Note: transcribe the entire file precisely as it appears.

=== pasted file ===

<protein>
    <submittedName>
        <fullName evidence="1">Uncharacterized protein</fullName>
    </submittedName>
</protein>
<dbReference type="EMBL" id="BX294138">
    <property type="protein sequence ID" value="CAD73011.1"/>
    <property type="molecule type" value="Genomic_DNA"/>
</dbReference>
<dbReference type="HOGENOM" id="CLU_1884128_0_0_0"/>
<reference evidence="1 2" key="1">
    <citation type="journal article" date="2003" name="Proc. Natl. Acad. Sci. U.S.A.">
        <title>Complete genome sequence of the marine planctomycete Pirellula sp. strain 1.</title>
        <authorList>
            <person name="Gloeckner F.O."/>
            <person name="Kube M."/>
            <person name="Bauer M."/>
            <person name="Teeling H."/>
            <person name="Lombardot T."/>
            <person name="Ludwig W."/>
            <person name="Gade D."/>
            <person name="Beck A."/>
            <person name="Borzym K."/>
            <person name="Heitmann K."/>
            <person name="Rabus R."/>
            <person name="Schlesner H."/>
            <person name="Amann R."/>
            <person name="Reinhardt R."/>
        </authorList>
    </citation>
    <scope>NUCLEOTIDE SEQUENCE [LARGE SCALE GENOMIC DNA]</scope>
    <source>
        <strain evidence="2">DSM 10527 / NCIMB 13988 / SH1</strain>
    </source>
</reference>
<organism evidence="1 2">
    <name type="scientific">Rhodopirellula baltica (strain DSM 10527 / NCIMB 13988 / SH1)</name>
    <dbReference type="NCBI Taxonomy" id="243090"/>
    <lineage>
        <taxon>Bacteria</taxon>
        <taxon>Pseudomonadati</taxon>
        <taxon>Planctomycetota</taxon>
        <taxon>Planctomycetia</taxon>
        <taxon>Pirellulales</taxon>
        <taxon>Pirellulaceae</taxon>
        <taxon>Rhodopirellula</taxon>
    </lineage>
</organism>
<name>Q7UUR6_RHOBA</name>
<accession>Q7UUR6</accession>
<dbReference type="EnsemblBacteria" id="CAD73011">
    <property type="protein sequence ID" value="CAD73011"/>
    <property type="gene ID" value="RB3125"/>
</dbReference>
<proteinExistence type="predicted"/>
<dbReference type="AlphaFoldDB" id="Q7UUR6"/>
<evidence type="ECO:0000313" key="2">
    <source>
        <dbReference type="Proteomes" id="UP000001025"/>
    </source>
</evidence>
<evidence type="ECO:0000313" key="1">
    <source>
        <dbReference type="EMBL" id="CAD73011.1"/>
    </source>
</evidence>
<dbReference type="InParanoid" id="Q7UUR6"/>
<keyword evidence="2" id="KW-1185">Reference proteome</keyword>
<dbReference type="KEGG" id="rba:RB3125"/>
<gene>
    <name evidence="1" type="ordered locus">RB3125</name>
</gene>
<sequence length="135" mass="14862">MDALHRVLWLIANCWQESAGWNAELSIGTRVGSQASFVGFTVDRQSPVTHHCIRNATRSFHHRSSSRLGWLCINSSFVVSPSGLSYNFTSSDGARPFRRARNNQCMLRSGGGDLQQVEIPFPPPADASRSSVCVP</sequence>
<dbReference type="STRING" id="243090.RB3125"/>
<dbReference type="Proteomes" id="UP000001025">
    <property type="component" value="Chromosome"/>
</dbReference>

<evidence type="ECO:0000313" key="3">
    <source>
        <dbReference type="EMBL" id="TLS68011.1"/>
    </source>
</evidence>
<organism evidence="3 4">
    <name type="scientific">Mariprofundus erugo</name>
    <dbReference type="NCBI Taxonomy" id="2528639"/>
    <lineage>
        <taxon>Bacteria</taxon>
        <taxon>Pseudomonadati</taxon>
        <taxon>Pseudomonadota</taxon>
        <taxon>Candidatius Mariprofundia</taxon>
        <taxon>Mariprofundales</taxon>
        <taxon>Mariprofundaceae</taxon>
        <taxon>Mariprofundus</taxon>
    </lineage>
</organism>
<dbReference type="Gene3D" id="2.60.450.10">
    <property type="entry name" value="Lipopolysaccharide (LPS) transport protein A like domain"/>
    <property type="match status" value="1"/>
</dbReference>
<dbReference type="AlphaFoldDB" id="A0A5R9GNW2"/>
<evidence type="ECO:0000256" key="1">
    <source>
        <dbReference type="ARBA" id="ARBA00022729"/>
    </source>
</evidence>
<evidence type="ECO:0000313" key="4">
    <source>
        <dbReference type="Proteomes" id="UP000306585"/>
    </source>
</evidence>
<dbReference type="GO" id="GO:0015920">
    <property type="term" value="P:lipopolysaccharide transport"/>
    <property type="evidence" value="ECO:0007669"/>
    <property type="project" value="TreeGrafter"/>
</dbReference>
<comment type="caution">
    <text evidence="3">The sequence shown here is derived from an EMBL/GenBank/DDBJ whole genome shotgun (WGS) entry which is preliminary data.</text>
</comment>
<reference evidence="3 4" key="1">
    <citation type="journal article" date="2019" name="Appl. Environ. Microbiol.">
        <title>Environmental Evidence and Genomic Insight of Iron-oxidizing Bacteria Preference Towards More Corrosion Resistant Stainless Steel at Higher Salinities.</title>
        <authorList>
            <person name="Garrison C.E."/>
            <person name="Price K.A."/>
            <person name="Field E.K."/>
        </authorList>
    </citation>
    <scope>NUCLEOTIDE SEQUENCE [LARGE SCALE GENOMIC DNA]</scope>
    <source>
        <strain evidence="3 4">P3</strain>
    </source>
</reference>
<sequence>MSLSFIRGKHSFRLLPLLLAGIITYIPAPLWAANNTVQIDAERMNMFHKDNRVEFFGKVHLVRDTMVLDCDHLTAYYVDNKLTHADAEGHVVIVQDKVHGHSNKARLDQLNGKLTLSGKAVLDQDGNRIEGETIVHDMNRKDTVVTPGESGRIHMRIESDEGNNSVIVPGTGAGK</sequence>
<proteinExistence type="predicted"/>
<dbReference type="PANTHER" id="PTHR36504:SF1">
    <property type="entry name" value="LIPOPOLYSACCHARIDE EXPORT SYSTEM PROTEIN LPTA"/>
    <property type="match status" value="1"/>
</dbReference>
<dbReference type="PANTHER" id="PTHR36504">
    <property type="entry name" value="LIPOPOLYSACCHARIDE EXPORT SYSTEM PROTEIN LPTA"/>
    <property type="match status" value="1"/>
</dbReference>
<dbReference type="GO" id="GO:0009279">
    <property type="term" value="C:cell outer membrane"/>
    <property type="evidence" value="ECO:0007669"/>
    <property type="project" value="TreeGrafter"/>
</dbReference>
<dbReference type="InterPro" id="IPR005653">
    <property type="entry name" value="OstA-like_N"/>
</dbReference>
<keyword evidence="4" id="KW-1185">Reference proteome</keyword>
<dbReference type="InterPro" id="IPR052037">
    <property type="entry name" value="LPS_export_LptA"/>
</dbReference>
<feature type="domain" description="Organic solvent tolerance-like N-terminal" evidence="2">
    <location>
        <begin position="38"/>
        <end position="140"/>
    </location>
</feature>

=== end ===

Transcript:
<protein>
    <submittedName>
        <fullName evidence="1">Uncharacterized protein</fullName>
    </submittedName>
</protein>
<dbReference type="EMBL" id="BX294138">
    <property type="protein sequence ID" value="CAD73011.1"/>
    <property type="molecule type" value="Genomic_DNA"/>
</dbReference>
<dbReference type="HOGENOM" id="CLU_1884128_0_0_0"/>
<reference evidence="1 2" key="1">
    <citation type="journal article" date="2003" name="Proc. Natl. Acad. Sci. U.S.A.">
        <title>Complete genome sequence of the marine planctomycete Pirellula sp. strain 1.</title>
        <authorList>
            <person name="Gloeckner F.O."/>
            <person name="Kube M."/>
            <person name="Bauer M."/>
            <person name="Teeling H."/>
            <person name="Lombardot T."/>
            <person name="Ludwig W."/>
            <person name="Gade D."/>
            <person name="Beck A."/>
            <person name="Borzym K."/>
            <person name="Heitmann K."/>
            <person name="Rabus R."/>
            <person name="Schlesner H."/>
            <person name="Amann R."/>
            <person name="Reinhardt R."/>
        </authorList>
    </citation>
    <scope>NUCLEOTIDE SEQUENCE [LARGE SCALE GENOMIC DNA]</scope>
    <source>
        <strain evidence="2">DSM 10527 / NCIMB 13988 / SH1</strain>
    </source>
</reference>
<organism evidence="1 2">
    <name type="scientific">Rhodopirellula baltica (strain DSM 10527 / NCIMB 13988 / SH1)</name>
    <dbReference type="NCBI Taxonomy" id="243090"/>
    <lineage>
        <taxon>Bacteria</taxon>
        <taxon>Pseudomonadati</taxon>
        <taxon>Planctomycetota</taxon>
        <taxon>Planctomycetia</taxon>
        <taxon>Pirellulales</taxon>
        <taxon>Pirellulaceae</taxon>
        <taxon>Rhodopirellula</taxon>
    </lineage>
</organism>
<name>Q7UUR6_RHOBA</name>
<accession>Q7UUR6</accession>
<dbReference type="EnsemblBacteria" id="CAD73011">
    <property type="protein sequence ID" value="CAD73011"/>
    <property type="gene ID" value="RB3125"/>
</dbReference>
<proteinExistence type="predicted"/>
<dbReference type="AlphaFoldDB" id="Q7UUR6"/>
<evidence type="ECO:0000313" key="2">
    <source>
        <dbReference type="Proteomes" id="UP000001025"/>
    </source>
</evidence>
<evidence type="ECO:0000313" key="1">
    <source>
        <dbReference type="EMBL" id="CAD73011.1"/>
    </source>
</evidence>
<dbReference type="InParanoid" id="Q7UUR6"/>
<keyword evidence="2" id="KW-1185">Reference proteome</keyword>
<dbReference type="KEGG" id="rba:RB3125"/>
<gene>
    <name evidence="1" type="ordered locus">RB3125</name>
</gene>
<sequence length="135" mass="14862">MDALHRVLWLIANCWQESAGWNAELSIGTRVGSQASFVGFTVDRQSPVTHHCIRNATRSFHHRSSSRLGWLCINSSFVVSPSGLSYNFTSSDGARPFRRARNNQCMLRSGGGDLQQVEIPFPPPADASRSSVCVP</sequence>
<dbReference type="STRING" id="243090.RB3125"/>
<dbReference type="Proteomes" id="UP000001025">
    <property type="component" value="Chromosome"/>
</dbReference>

<evidence type="ECO:0000313" key="3">
    <source>
        <dbReference type="EMBL" id="TLS68011.1"/>
    </source>
</evidence>
<organism evidence="3 4">
    <name type="scientific">Mariprofundus erugo</name>
    <dbReference type="NCBI Taxonomy" id="2528639"/>
    <lineage>
        <taxon>Bacteria</taxon>
        <taxon>Pseudomonadati</taxon>
        <taxon>Pseudomonadota</taxon>
        <taxon>Candidatius Mariprofundia</taxon>
        <taxon>Mariprofundales</taxon>
        <taxon>Mariprofundaceae</taxon>
        <taxon>Mariprofundus</taxon>
    </lineage>
</organism>
<dbReference type="Gene3D" id="2.60.450.10">
    <property type="entry name" value="Lipopolysaccharide (LPS) transport protein A like domain"/>
    <property type="match status" value="1"/>
</dbReference>
<dbReference type="AlphaFoldDB" id="A0A5R9GNW2"/>
<evidence type="ECO:0000256" key="1">
    <source>
        <dbReference type="ARBA" id="ARBA00022729"/>
    </source>
</evidence>
<evidence type="ECO:0000313" key="4">
    <source>
        <dbReference type="Proteomes" id="UP000306585"/>
    </source>
</evidence>
<dbReference type="GO" id="GO:0015920">
    <property type="term" value="P:lipopolysaccharide transport"/>
    <property type="evidence" value="ECO:0007669"/>
    <property type="project" value="TreeGrafter"/>
</dbReference>
<comment type="caution">
    <text evidence="3">The sequence shown here is derived from an EMBL/GenBank/DDBJ whole genome shotgun (WGS) entry which is preliminary data.</text>
</comment>
<reference evidence="3 4" key="1">
    <citation type="journal article" date="2019" name="Appl. Environ. Microbiol.">
        <title>Environmental Evidence and Genomic Insight of Iron-oxidizing Bacteria Preference Towards More Corrosion Resistant Stainless Steel at Higher Salinities.</title>
        <authorList>
            <person name="Garrison C.E."/>
            <person name="Price K.A."/>
            <person name="Field E.K."/>
        </authorList>
    </citation>
    <scope>NUCLEOTIDE SEQUENCE [LARGE SCALE GENOMIC DNA]</scope>
    <source>
        <strain evidence="3 4">P3</strain>
    </source>
</reference>
<sequence>MSLSFIRGKHSFRLLPLLLAGIITYIPAPLWAANNTVQIDAERMNMFHKDNRVEFFGKVHLVRDTMVLDCDHLTAYYVDNKLTHADAEGHVVIVQDKVHGHSNKARLDQLNGKLTLSGKAVLDQDGNRIEGETIVHDMNRKDTVVTPGESGRIHMRIESDEGNNSVIVPGTGAGK</sequence>
<proteinExistence type="predicted"/>
<dbReference type="PANTHER" id="PTHR36504:SF1">
    <property type="entry name" value="LIPOPOLYSACCHARIDE EXPORT SYSTEM PROTEIN LPTA"/>
    <property type="match status" value="1"/>
</dbReference>
<dbReference type="PANTHER" id="PTHR36504">
    <property type="entry name" value="LIPOPOLYSACCHARIDE EXPORT SYSTEM PROTEIN LPTA"/>
    <property type="match status" value="1"/>
</dbReference>
<dbReference type="GO" id="GO:0009279">
    <property type="term" value="C:cell outer membrane"/>
    <property type="evidence" value="ECO:0007669"/>
    <property type="project" value="TreeGrafter"/>
</dbReference>
<dbReference type="InterPro" id="IPR005653">
    <property type="entry name" value="OstA-like_N"/>
</dbReference>
<keyword evidence="4" id="KW-1185">Reference proteome</keyword>
<dbReference type="InterPro" id="IPR052037">
    <property type="entry name" value="LPS_export_LptA"/>
</dbReference>
<feature type="domain" description="Organic solvent tolerance-like N-terminal" evidence="2">
    <location>
        <begin position="38"/>
        <end position="140"/>
    </location>
</feature>